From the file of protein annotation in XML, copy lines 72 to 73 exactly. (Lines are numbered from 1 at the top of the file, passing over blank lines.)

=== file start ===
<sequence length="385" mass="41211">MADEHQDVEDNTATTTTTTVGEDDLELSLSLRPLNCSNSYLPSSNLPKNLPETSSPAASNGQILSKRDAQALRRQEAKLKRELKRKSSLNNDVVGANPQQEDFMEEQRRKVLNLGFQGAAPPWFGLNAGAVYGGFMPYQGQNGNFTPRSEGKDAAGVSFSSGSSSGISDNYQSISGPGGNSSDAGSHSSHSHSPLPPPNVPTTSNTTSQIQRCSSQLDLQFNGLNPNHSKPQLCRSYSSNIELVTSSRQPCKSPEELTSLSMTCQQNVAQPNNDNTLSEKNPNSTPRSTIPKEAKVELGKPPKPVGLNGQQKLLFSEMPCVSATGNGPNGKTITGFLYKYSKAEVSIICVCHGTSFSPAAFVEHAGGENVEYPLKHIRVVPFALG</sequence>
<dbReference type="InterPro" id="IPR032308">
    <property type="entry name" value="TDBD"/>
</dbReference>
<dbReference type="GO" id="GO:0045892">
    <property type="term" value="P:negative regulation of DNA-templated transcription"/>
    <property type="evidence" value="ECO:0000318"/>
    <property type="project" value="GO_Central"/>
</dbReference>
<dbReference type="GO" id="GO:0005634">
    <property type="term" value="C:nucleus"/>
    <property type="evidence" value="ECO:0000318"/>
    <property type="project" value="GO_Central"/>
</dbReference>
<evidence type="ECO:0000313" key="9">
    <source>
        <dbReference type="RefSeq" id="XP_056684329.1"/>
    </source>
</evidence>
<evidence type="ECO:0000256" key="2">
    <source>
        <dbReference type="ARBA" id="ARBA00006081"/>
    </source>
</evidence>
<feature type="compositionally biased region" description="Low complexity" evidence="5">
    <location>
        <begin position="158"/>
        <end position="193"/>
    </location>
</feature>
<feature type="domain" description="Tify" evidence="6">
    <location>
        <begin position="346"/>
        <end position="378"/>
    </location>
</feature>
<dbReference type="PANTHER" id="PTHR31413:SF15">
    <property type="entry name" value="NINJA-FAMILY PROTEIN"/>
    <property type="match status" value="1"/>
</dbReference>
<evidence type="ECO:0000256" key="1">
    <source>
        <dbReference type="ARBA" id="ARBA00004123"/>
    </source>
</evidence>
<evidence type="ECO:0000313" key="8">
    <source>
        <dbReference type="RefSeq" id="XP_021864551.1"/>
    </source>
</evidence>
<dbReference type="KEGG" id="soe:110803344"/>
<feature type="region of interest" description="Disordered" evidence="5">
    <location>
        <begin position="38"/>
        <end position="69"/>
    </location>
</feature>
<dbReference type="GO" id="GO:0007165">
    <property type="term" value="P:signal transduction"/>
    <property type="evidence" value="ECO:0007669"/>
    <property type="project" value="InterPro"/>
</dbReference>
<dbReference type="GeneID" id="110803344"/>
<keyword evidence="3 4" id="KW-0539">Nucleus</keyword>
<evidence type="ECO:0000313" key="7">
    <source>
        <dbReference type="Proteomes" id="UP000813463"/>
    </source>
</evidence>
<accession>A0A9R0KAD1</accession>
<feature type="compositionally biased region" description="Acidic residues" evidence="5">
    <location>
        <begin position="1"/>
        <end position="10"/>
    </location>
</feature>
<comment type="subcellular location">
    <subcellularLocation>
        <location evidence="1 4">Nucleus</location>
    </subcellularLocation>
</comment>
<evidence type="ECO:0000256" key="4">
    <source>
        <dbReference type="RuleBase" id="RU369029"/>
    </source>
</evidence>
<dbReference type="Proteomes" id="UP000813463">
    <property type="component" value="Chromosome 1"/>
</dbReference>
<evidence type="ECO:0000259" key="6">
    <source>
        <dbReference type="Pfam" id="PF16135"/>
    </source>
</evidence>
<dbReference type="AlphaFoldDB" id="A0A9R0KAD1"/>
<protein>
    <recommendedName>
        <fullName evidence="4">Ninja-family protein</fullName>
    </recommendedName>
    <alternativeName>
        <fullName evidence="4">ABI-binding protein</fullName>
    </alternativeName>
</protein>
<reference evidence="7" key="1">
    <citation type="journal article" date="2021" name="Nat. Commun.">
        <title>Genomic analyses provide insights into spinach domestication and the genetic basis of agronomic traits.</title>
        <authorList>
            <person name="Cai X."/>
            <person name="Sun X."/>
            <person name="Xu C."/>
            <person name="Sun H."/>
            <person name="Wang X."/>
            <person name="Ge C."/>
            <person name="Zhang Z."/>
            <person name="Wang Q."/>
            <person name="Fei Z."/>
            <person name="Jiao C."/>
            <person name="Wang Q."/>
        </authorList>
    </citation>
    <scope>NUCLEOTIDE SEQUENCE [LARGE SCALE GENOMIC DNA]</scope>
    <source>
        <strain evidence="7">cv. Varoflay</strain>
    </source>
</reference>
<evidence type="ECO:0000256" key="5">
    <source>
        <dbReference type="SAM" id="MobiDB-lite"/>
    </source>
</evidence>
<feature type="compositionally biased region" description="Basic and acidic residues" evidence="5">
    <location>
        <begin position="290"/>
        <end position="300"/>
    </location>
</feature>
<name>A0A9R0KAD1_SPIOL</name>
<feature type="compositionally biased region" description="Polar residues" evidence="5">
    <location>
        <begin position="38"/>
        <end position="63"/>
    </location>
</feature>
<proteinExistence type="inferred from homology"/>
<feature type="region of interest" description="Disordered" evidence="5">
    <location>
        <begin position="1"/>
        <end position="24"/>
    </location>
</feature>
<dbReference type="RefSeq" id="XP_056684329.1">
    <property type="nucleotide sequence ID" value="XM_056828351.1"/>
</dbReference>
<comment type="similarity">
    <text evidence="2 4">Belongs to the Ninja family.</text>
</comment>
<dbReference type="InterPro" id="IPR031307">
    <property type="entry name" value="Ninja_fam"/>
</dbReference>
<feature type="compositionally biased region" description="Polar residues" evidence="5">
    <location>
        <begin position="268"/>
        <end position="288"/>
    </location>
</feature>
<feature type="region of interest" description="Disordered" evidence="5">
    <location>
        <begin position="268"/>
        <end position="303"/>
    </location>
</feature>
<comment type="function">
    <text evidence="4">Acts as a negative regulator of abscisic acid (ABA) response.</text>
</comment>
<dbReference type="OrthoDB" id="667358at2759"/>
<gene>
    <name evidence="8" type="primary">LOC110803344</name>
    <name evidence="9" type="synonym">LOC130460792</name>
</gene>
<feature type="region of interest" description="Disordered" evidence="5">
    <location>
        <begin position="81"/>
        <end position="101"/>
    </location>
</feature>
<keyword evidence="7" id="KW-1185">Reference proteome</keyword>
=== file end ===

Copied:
    <location>
        <begin position="1"/>